The future of architectural character in much of the Heights neighborhood had been hanging in the balance for five months.
Late last week, proponents of historic preservation in the local community and all across Houston breathed a collective sigh of relief.
The Texas Supreme Court issued an opinion June 4 that upheld two lower court rulings in favor of the city and its Historic Preservation Ordinance, which governs building requirements in 19 Houston neighborhoods that have been designated as historic, including nine subdivisions in the Greater Heights. Two Heights homeowners had challenged the legality of the 26-year-old ordinance, claiming it constitutes zoning, which is a community planning tool that violates the city charter.
Oral arguments were made before the court on Jan. 5.
“I am very happy to hear that the Texas Supreme Court upheld the Historic Preservation Ordinance,” said Houston Heights Association president Sharon Dearman, whose organization serves residents and businesses in the area. “The history of our community needs to continue to be preserved.”
The opinion issued by the state’s highest court, written by Justice J. Brett Busby, said the city’s historic-preservation regulations do not violate the city charter because they are not land-use regulations and do not fall under the ordinarily held definition of zoning, since they apply only to a small number of Houston property owners and because different historic districts have different regulations. Busby also wrote that the city’s ordinance does qualify as a zoning mechanism under Chapter 211 of the Texas Property Code, but that the city had met all the requirements outlined in the code by state legislators.
The court also issued a concurring opinion, written by Justice Jane N. Bland, that reached the same legal conclusion but with some different reasoning. Bland wrote that the city’s historic preservation ordinance does outline land-use regulations, adding that it “stands perilously close to the line of traditional zoning.”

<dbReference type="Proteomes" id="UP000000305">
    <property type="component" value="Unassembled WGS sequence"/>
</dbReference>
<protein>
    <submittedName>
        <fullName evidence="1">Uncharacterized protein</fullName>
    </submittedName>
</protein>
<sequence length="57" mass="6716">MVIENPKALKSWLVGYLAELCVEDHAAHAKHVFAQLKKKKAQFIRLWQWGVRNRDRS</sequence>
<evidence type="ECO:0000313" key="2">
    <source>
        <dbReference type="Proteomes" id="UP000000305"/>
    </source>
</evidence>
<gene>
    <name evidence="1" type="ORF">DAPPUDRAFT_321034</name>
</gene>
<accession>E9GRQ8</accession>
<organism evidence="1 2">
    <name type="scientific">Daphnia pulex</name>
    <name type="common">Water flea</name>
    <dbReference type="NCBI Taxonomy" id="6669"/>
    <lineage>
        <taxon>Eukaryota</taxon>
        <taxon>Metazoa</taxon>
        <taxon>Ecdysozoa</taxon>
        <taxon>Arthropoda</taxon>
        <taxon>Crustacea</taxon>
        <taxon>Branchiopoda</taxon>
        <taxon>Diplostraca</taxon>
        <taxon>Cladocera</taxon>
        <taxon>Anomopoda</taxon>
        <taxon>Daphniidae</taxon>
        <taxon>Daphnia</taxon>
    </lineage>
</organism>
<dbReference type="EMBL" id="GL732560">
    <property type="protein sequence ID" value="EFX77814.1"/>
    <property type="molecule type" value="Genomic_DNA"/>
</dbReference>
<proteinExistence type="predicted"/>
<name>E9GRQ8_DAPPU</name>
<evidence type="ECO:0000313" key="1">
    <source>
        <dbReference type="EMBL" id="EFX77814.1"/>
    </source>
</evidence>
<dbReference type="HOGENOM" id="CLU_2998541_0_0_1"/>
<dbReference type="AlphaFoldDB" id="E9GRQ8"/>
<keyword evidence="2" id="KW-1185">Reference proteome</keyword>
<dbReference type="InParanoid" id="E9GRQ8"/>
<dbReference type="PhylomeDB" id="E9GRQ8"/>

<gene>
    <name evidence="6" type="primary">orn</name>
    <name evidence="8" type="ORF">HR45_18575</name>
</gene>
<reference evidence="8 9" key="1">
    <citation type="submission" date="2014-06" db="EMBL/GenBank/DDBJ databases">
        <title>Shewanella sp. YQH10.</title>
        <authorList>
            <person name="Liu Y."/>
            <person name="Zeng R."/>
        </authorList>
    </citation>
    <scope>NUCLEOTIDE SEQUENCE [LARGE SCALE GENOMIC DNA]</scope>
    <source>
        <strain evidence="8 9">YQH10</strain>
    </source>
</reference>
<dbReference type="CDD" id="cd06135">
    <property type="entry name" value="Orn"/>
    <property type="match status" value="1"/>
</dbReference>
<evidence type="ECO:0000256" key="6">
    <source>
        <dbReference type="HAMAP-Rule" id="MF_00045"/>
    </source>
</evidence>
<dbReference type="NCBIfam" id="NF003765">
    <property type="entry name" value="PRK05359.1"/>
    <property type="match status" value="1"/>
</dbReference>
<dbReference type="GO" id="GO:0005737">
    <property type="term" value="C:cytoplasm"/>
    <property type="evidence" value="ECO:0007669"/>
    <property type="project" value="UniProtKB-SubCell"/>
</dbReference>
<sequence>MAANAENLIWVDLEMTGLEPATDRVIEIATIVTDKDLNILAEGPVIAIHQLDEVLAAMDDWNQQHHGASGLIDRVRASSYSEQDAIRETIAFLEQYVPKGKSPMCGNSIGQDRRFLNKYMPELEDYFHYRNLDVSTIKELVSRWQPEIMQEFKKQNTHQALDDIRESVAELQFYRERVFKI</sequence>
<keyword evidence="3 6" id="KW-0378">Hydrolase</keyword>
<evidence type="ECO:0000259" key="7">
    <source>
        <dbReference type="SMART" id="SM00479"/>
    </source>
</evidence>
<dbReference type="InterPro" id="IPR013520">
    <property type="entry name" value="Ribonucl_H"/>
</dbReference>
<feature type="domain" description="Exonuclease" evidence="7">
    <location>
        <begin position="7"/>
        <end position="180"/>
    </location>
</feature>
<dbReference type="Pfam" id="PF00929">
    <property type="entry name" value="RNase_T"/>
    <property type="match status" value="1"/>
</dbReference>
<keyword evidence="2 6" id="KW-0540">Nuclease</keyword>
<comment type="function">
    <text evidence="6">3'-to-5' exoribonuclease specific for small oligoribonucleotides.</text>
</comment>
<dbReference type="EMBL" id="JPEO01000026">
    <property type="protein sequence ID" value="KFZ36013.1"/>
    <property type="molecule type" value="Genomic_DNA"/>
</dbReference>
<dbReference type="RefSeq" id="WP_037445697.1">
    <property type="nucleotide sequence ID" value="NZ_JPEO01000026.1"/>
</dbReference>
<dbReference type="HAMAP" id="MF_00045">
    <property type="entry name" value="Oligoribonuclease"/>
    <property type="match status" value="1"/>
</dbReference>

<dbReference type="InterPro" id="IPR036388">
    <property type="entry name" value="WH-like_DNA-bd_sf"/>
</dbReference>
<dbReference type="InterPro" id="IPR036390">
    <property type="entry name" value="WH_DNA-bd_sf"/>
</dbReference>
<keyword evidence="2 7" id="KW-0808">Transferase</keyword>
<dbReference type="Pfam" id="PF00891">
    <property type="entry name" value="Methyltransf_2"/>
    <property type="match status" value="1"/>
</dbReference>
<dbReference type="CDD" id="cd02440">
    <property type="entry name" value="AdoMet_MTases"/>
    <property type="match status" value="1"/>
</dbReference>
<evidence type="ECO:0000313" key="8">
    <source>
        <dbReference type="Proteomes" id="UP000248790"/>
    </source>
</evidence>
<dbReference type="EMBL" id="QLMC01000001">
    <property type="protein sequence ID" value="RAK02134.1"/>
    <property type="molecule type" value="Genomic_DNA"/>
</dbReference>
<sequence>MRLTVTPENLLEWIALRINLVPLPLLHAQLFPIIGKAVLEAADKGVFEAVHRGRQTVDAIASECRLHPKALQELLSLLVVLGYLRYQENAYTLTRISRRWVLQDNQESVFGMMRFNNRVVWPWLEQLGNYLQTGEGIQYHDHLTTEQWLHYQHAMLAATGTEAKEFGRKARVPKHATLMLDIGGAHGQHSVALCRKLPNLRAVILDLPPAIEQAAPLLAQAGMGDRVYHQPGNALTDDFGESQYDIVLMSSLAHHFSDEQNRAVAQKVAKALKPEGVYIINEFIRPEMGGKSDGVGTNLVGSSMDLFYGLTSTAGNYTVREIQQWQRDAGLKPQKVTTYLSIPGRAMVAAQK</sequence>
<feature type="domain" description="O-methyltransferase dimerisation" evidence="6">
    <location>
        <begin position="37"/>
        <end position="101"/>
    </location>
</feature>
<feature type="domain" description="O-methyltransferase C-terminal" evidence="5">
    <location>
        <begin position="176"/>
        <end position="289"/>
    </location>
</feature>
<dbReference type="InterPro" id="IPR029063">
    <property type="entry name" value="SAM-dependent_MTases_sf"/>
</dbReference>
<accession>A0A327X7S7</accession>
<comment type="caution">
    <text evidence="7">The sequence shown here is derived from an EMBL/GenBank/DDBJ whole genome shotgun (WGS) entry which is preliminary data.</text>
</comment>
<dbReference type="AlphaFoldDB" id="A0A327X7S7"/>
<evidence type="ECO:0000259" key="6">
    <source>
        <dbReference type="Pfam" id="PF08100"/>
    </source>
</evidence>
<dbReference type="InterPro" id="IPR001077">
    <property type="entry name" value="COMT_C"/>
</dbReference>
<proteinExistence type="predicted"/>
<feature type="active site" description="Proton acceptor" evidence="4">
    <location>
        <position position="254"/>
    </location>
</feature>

Matthew Festa, a professor at the South Texas College of Law Houston who represented the two Heights homeowners who filed the lawsuit, Paul Luccia and Kathleen Powell, said they had a mixed reaction to the court’s opinion.
“Of course my clients are disappointed, because the decision did not go our way, and we are concerned that some of the parts of the decision leave private property rights less protected than they ought to be under Texas law,” Festa said. “However, the decision does provide some important clarity. In certain ways it is helpful to ensuring that local governments have to abide by the limits of state laws and city charters, especially when it comes to private property rights.”
Sara Bronin, a Houston native and University of Connecticut law professor who wrote an amicus brief on behalf of the city, called the court’s opinion a “total victory for the city” because it upheld the legality of the historic preservation ordinance on both a municipal and statewide level.
The ordinance, which first was passed in 1995 and strengthened with enforcement mechanisms in 2010, gives property owners the ability to petition to have their neighborhoods designated as historic. Subsequently, within those historic districts, there are protections for landmarks and archaeological sites and property owners must apply for “Certificates of Appropriateness” for any building renovation that is beyond ordinary maintenance and repair.
Minnette Boesel is the chair of the Houston Archaeological and Historical Commission, a volunteer organization whose board members are appointed by the mayor and city council. The commission processes applications for Certificates of Appropriateness and makes recommendations to the city council regarding the designation of historic buildings and districts.
Boesel said the commission was “very excited” to hear the Texas Supreme Court’s opinion, which protects the historic-preservation guidelines that apply to roughly 7,500 structures in Houston, including about 2,000 in the Heights East, Heights South and Heights West historic districts.
“Our goal as a commission is basically to help preserve and conserve the quality, character and fabric of Houston’s tangible history,” she said. “As a result, it adds economic value and promotes our city. … It’s also sustainable, because you’re maintaining and keeping materials within the structure.”
David Bush, the executive director of Preservation Houston, said he was relieved that the state’s high court upheld the rulings by a Harris County court in 2017 and a state appellate court in 2019. He said he had been concerned that part of the city’s historic preservation ordinance, or the ordinance in its entirety, would be nullified.
The lawsuit by Luccia and Powell was initially filed in 2014.
“It’s nice not to have that hanging over our heads,” Bush said.